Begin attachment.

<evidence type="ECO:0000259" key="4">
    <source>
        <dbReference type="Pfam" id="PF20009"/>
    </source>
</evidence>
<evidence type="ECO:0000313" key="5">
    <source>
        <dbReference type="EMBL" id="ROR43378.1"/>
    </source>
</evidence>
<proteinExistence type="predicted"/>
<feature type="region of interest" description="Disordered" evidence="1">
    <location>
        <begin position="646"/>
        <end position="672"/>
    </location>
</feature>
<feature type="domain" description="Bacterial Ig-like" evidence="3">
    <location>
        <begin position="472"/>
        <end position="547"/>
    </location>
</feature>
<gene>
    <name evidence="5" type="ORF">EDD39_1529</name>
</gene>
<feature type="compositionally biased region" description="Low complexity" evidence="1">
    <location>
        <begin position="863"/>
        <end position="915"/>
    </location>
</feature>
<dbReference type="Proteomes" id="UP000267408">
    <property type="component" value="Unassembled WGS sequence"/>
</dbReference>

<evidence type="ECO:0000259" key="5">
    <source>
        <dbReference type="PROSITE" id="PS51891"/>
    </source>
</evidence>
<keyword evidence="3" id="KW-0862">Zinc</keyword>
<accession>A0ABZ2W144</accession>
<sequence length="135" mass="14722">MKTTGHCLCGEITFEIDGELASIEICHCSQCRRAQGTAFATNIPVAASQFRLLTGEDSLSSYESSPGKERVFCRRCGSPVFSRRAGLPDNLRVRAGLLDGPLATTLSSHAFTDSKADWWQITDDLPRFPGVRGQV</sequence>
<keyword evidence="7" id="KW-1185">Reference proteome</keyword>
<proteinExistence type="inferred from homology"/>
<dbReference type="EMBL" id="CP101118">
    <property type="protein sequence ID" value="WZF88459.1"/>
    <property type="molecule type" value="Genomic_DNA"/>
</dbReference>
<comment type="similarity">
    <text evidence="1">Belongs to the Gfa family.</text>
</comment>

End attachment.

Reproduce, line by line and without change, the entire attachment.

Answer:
<evidence type="ECO:0000259" key="4">
    <source>
        <dbReference type="Pfam" id="PF20009"/>
    </source>
</evidence>
<evidence type="ECO:0000313" key="5">
    <source>
        <dbReference type="EMBL" id="ROR43378.1"/>
    </source>
</evidence>
<proteinExistence type="predicted"/>
<feature type="region of interest" description="Disordered" evidence="1">
    <location>
        <begin position="646"/>
        <end position="672"/>
    </location>
</feature>
<feature type="domain" description="Bacterial Ig-like" evidence="3">
    <location>
        <begin position="472"/>
        <end position="547"/>
    </location>
</feature>
<gene>
    <name evidence="5" type="ORF">EDD39_1529</name>
</gene>
<feature type="compositionally biased region" description="Low complexity" evidence="1">
    <location>
        <begin position="863"/>
        <end position="915"/>
    </location>
</feature>
<dbReference type="Proteomes" id="UP000267408">
    <property type="component" value="Unassembled WGS sequence"/>
</dbReference>

<evidence type="ECO:0000259" key="5">
    <source>
        <dbReference type="PROSITE" id="PS51891"/>
    </source>
</evidence>
<keyword evidence="3" id="KW-0862">Zinc</keyword>
<accession>A0ABZ2W144</accession>
<sequence length="135" mass="14722">MKTTGHCLCGEITFEIDGELASIEICHCSQCRRAQGTAFATNIPVAASQFRLLTGEDSLSSYESSPGKERVFCRRCGSPVFSRRAGLPDNLRVRAGLLDGPLATTLSSHAFTDSKADWWQITDDLPRFPGVRGQV</sequence>
<keyword evidence="7" id="KW-1185">Reference proteome</keyword>
<proteinExistence type="inferred from homology"/>
<dbReference type="EMBL" id="CP101118">
    <property type="protein sequence ID" value="WZF88459.1"/>
    <property type="molecule type" value="Genomic_DNA"/>
</dbReference>
<comment type="similarity">
    <text evidence="1">Belongs to the Gfa family.</text>
</comment>